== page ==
Multivariate Models

9.3

9.4.1 Introduction

A multivariate QR model specifies the joint probability distribution of two or more discrete dependent variables. For example, suppose there are two binary dependent variables yx and y2, each of which takes values I or 0. Their joint distribution can be described by Table 9.1, where Pjk = P(yx =j, y2 = k). The model is completed by specifying Px i, Pl0, and P0l as functions of independent variables and unknown parameters. {Рж is determined as one minus the sum of the other three probabilities.)

A multivariate QR model is a special case of a multinomial QR model. For example, the model represented by Table 9.1 is equivalent to a multinomial model for a single discrete dependent variable that takes four values with probabilities Pn, P10, P0l, and Poo – Therefore the theory of statistical infer­ence discussed in regard to a multinomial model in Section 9.3.1 is valid for a multivariate model without modification.

In the subsequent sections we shall present various types of multivariate QR models and show in each model how the probabilities are specified to take account of the multivariate features of the model.

Before going into the discussion of various ways to specify multivariate QR models, we shall comment on an empirical article that is concerned with a

Table 9.1 Joint distribution of two binary random variables

Уг

У

1

0

1

p„

Pio

0

Po,

multivariate model but in which its specific multivariate features are (perhaps justifiably) ignored. By doing this, we hope to shed some light on the distinc­tion between a multivariate model and the other multinomial models.

Example 9.4.1 (Silberman and Durden, 1976). Silberman and Durden analyzed how representatives voted on two bills (House bill and Substitute bill) concerning the minimum wage. The independent variables are the socio­economic characteristics of a legislator’s congressional district, namely, the campaign contribution of labor unions, the campaign contribution of small businesses, the percentage of persons earning less than $4000, the percentage of persons aged 16-21, and a dummy for the South. Denoting House bill and Substitute bill by H and S, the actual counts of votes on the bills are given in Table 9.2.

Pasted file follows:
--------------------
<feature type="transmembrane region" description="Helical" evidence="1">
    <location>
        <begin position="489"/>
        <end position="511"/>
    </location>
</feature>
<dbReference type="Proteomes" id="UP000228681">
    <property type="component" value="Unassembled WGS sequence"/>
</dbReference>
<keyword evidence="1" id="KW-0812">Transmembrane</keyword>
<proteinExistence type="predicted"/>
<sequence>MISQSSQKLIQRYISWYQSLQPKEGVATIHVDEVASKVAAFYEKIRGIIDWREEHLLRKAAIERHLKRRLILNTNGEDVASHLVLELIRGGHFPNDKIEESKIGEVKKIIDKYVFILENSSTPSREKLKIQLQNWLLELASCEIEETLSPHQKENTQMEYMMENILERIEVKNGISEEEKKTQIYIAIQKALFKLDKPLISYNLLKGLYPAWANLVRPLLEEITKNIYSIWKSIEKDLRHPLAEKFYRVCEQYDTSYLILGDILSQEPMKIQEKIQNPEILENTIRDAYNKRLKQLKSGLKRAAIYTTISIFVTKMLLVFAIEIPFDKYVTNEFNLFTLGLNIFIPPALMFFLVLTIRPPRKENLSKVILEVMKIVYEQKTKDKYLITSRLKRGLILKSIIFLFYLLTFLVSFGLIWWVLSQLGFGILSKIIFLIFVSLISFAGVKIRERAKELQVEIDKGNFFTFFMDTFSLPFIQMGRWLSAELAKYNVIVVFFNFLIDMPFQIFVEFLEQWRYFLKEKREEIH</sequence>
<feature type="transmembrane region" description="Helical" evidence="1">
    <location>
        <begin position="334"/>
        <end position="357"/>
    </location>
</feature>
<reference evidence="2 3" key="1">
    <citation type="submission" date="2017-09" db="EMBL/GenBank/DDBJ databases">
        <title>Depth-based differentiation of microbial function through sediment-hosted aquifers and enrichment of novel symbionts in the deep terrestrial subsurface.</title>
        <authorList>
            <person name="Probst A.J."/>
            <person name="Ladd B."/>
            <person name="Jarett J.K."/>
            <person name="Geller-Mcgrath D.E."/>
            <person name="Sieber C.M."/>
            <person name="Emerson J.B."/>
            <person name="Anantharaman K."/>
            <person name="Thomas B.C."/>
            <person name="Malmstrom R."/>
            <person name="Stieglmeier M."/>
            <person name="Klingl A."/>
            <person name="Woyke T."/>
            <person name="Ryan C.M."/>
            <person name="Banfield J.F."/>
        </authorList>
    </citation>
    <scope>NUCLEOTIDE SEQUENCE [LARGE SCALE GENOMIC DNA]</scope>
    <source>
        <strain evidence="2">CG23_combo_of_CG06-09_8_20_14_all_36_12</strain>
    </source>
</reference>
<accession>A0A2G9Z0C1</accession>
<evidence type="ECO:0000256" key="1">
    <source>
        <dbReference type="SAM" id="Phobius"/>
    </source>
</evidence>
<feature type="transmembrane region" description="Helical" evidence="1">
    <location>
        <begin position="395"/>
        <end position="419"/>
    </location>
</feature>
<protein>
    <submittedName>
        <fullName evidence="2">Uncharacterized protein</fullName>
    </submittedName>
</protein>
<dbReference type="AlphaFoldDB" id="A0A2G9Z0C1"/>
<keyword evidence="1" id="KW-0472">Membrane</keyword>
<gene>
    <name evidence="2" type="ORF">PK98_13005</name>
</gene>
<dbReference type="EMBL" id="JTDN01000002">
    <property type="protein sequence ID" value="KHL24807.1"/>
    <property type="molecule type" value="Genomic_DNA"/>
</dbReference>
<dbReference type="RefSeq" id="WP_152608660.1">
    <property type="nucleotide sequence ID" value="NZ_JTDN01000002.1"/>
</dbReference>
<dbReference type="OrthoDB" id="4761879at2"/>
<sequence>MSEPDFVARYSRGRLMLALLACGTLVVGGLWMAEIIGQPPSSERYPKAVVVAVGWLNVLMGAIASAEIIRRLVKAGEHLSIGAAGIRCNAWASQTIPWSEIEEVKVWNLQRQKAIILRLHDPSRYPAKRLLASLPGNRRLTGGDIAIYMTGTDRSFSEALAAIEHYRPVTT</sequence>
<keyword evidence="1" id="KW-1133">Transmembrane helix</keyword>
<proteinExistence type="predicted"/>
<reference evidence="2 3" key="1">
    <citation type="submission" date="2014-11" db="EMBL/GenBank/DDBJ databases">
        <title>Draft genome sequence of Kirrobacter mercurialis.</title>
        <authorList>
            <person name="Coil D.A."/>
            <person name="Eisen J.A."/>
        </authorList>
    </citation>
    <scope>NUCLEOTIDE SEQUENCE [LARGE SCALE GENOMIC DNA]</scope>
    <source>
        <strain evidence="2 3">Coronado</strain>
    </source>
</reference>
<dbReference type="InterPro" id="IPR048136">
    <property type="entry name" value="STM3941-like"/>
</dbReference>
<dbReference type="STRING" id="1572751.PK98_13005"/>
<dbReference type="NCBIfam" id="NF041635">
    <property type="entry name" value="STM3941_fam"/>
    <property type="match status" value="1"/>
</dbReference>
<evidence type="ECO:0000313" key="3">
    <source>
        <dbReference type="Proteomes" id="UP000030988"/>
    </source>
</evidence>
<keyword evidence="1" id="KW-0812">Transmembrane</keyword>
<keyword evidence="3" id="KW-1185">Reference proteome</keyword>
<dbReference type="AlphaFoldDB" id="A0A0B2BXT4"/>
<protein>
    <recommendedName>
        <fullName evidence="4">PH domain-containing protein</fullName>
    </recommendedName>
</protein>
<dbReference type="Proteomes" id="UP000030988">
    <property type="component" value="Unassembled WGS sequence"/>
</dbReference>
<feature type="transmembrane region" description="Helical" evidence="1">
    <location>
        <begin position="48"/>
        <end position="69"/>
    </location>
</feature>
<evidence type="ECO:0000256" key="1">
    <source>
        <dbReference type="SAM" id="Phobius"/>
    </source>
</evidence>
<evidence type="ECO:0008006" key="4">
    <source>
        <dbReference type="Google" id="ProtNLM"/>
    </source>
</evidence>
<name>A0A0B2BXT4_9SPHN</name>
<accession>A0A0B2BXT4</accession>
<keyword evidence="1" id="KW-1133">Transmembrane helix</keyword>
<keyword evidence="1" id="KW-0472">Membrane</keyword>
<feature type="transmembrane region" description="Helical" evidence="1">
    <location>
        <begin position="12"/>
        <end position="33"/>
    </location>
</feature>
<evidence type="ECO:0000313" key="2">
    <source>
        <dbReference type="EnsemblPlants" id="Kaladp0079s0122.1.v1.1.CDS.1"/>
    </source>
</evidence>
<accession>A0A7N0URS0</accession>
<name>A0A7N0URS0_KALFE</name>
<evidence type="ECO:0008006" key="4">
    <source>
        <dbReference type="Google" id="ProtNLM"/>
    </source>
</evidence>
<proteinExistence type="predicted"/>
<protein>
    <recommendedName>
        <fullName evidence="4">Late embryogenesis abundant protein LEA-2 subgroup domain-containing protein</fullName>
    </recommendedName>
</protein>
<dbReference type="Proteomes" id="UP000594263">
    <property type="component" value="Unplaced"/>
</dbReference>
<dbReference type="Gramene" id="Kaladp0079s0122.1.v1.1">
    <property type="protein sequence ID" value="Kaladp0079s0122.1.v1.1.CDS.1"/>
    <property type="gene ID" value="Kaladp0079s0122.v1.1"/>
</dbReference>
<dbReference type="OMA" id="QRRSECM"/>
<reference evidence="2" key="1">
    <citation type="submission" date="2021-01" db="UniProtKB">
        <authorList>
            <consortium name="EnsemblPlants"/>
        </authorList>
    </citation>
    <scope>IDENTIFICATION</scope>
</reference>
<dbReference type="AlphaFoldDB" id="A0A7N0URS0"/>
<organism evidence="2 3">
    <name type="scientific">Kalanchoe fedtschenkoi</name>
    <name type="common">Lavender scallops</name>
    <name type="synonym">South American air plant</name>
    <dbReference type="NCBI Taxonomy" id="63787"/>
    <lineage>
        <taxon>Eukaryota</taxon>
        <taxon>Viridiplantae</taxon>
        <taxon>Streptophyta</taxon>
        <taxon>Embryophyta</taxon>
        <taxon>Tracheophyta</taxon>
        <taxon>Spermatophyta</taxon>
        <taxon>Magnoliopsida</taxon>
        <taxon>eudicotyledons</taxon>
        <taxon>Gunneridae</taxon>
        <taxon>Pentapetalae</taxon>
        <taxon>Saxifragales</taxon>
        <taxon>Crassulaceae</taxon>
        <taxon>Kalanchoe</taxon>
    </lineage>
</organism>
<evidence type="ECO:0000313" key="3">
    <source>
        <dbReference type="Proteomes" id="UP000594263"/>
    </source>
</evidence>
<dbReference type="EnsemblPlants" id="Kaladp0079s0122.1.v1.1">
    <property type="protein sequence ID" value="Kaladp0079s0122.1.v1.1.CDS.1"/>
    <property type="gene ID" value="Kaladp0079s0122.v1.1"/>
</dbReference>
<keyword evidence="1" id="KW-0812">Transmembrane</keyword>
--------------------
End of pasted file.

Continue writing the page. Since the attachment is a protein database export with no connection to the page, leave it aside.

The zero count in the last cell explains why Silberman and Durden did not set up a multivariate QR model to analyze the data. Instead, they used an ordered probit model by ordering the three nonzero responses in the order of a representative’s feeling in favor of the minimum wage as shown in Table 9.3. Assuming that у* is normally distributed with mean linearly dependent on the independent variables, Silberman and Durden specified the probabilities as

Рю = Ф(х’0) (9.4.1)

and

Ріо + Рц = Ф(х0 + а), (9.4.2)

where a > 0.

An alternative specification that takes into consideration the multivariate nature of the problem and at the same time recognizes the zero count of the last cell may be developed in the form of a sequential probit model (Section 9.3.10) as follows:

Р(Н, = Уе8) = Ф(х;/?1) (9.4.3)

Table 9.2 Votes on House (H) and Substitute (S) bills

Vote for Substitute

Vote for House bill

bill

Yes

No

Yes

75

119

No

205

0

Подпись: Table 9.3 Index of feeling toward the minimum wage У 5 H У* (feeling in favor of the minimum wage) 0 Yes No Weakest 1 Yes Yes Medium 2 No Yes Strongest and

P(S, = No|H і = Yes) = Ф(х’Д,). (9.4.4)

The choice between these two models must be determined, first, from a theoretical standpoint based on an analysis of the legislator’s behavior and, second, if the first consideration is not conclusive, from a statistical standpoint based on some measure of goodness of fit. Because the two models involve different numbers of parameters, adjustments for the degrees of freedom, such as the Akaike Information Criterion (Section 4.5.2), must be employed. The problem boils down to the question, Is the model defined by (9.4.3) and (9.4.4) sufficiently better than the model defined by (9.4.1) and (9.4.2) to compensate for a reduction in the degrees of freedom?

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